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Bowe v. Colgate-Palmolive

Appeals Court Overrules

Two years later, the U.S. District Court of Appeals for the Seventh Circuit, heard the case in Chicago. On 26 September 1969, the judges reversed most of the lower court's decision. It found that, although a defendant would have to defend himself or herself twice, it was necessary to allow plaintiffs to pursue remedies through both the courts and through arbitration, because each channel might offer different remedies. However, remedies should only be enacted at the end of the entire process so that there was no duplication, which would be unfair to a defendant.

Although the appeals court found the district court's approach to be "carefully reasoned and conscientious," it also concluded that the decision was based on a misunderstanding of the purpose of Title VII. Just because state protective laws could stand as long as they did not conflict with Title VII, the district court could not conclude that those same laws were not affected by Title VII.

The EEOC's position at the time--that Congress did not mean to overturn all protective laws--was taken out of context by the lower court. The EEOC's limited interpretation of the bona fide occupational qualification exception did not allow the labeling of jobs as "male" or "female," since labeling would exclude men or women from many job opportunities.

The appeals court emphasized that the practice of creating seniority systems that segregate "light" and "heavy" jobs may not be used if they merely disguise gender classifications or make it more difficult for men or women to advance into positions for which they normally would be suitable. The court pointed to three cases coming before Bowe in which the EEOC had favored individual testing of weight-lifting ability, rather than weight-lifting limits based on sex.

The court also ruled that since there was a lack of agreement about precisely how much weight women can lift from state to state, and since many of those limits were too old to be relevant to the physical condition of contemporary women, weight-lifting ability should be tested individually. The conditions of work and the manner in which weight-lifting should be performed should also be taken into account.

Colgate could maintain its current 35-pound weight-lifting limit only as it applied to both men and women. Colgate was required to give notice to all employees that they would be regularly granted opportunities to prove their suitability for more physically demanding jobs. Employees who have this capacity must be allowed to pursue any position and be paid appropriately for their level of seniority.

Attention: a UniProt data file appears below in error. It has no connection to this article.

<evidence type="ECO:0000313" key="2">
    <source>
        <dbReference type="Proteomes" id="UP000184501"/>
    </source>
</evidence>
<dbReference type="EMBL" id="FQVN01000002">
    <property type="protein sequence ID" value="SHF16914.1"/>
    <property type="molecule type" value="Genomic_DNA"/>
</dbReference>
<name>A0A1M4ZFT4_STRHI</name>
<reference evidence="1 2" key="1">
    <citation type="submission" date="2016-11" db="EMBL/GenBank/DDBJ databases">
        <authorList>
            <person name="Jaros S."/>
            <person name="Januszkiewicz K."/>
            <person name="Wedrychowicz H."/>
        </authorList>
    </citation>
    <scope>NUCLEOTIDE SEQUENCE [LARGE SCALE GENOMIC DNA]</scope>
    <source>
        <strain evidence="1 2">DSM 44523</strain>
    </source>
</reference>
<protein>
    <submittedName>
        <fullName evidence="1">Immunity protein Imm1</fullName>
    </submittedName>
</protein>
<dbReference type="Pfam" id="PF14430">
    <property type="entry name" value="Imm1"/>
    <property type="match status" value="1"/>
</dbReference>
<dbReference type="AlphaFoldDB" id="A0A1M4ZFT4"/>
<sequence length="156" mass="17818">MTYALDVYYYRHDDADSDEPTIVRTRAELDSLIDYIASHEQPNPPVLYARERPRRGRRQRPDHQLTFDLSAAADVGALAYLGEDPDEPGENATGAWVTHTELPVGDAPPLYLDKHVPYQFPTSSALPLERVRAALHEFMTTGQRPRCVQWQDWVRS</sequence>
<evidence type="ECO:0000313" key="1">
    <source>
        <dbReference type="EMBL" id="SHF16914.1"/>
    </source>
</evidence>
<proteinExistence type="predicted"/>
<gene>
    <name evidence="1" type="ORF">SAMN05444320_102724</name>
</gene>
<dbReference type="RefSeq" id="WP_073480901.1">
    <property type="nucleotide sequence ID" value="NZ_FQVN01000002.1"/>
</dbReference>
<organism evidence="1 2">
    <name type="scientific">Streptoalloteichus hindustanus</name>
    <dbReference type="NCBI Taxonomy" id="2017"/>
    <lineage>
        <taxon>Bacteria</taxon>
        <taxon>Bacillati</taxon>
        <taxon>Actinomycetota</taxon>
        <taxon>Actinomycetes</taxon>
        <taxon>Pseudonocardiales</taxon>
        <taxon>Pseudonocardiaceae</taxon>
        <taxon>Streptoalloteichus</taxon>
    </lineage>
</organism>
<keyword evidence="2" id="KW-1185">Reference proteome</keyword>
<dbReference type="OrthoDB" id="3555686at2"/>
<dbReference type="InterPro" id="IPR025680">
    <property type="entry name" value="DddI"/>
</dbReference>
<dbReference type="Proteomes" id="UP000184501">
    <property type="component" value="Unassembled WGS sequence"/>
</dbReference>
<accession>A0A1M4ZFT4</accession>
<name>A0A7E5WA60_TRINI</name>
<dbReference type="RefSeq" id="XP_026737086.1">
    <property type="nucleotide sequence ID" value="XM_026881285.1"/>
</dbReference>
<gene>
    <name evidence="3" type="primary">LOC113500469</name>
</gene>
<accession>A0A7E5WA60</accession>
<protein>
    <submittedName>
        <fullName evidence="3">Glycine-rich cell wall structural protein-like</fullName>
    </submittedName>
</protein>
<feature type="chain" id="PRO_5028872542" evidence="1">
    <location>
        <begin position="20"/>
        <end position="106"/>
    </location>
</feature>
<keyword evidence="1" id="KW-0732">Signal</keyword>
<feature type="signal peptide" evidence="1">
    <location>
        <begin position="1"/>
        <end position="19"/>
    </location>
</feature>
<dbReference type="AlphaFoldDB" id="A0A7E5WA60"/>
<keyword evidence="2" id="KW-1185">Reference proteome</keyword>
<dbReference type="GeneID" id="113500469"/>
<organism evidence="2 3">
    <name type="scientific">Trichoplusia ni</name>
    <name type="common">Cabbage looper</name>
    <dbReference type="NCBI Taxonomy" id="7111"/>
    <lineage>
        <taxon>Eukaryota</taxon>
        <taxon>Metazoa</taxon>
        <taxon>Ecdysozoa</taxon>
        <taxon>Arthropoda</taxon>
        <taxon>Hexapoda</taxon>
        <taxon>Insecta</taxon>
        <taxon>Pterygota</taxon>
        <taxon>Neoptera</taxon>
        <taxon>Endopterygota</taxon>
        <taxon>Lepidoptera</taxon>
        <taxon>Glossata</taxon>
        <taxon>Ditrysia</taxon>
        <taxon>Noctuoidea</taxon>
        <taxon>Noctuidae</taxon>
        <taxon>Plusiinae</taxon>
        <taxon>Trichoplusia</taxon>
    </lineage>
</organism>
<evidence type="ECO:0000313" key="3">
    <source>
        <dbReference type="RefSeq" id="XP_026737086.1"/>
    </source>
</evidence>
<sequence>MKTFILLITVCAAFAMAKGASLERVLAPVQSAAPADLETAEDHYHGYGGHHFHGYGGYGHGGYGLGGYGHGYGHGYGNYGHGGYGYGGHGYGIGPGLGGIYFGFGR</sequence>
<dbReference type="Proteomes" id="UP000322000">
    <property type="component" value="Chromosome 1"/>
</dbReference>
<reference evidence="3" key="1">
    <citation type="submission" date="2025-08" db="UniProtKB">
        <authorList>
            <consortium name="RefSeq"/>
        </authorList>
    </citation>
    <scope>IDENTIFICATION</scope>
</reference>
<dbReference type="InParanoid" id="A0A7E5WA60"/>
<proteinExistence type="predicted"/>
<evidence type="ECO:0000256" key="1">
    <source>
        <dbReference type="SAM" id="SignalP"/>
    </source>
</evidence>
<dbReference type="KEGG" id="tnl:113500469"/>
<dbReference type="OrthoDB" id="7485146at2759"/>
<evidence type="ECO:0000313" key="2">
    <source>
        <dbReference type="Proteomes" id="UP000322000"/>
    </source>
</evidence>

Regarding the other issues, on 28 November 1973, the U.S. Court of Appeals for the Seventh Circuit, sent the case back to the district court to create a system in which seniority and other disputes were handled fairly. The court extended the right to get back pay to additional plaintiffs. It granted the right to sue for back pay even to plaintiffs who had not filed a charge with the EEOC and instructed Colgate to notify employees that this opportunity was available. Title VII suits must, by definition, be class-action suits because they were based on a quality shared by a class of people.

Echoing the views of other courts on Title VII suits and on racial discrimination cases, the court found that Title VII suits were meant to advance public policy endorsed by Congress. The intent of Congress was not just to change a defendant's behavior, but for other types of redress (such as back pay), as well. The goal of Title VII was clearly to end discrimination and to compensate its victims. The most efficient way of achieving this result would be through class-action suits.

Additional topics

Law Library - American Law and Legal InformationNotable Trials and Court Cases - 1963 to 1972Bowe v. Colgate-Palmolive - Significance, Protective Legislation, Gender Segregation, The First Round, Appeals Court Overrules, Impact